If there’s one thing everyone in the world is aware of, it’s that we work too much.
Finland has been at the forefront of flexible work schedules for years, starting with a 1996 law that gives most employees the right to adjust their hours up to three hours earlier or later than what their employer typically requires.
In neighbouring Sweden, where the six-hour-day working day was trialed in 2015, results showed that employees were happier, wealthier and more productive.
Finland’s newly installed political leader, Sanna Marin, just upped the ante, though, proposing to put the entire country on a four-day workweek consisting of six-hour workdays.
Marin, the world’s youngest sitting prime minister and the leader of a five-party center-left coalition, said the policy would allow people to spend more time with their families and that this could be “the next step” in working life.
Sanna Marin, the youngest female world leader, intends to trial the reduction in working hours, on the occasion of the 120th anniversary of the Social Democratic Party (SDP) in Turku. She says it would allow those in employment to spend more time with their families and loved ones. Currently, people in Finland work on average eight hours a day, five days a week.
Marin said: ‘I believe people deserve to spend more time with their families, loved ones, hobbies and other aspects of life, such as culture. ‘This could be the next step for us in working life.’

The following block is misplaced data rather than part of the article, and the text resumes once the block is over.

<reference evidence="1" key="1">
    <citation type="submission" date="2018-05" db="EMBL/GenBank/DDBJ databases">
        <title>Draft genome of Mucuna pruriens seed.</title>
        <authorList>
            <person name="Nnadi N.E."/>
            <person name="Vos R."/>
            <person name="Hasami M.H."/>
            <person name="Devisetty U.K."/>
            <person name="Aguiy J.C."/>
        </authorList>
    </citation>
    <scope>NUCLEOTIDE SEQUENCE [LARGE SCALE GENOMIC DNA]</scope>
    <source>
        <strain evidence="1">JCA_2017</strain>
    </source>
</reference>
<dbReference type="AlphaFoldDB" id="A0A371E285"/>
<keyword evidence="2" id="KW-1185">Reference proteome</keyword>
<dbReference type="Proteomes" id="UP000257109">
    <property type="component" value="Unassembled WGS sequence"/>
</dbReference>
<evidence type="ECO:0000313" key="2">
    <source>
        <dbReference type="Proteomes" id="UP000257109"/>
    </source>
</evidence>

“I want to build a society in which every child can become anything and in which every human being can live and grow old with dignity.”
While shorter work weeks can bring clear benefits to employees’ well-being, they also can be difficult to implement. The Wellcome Trust, a science research foundation in London, dropped plans for a four-day workweek last year, saying it would be “too operationally complex to implement” for its staff of 800.
However, it seems that it can work on a larger scale.
In November Microsoft Japan took a bold move in a bid to improve work-life balance by introducing a three-day weekend for their employees. The results showed that productivity went up by a staggering 39.9 per cent.
Now, most of us would be keen on this idea, wouldn’t you?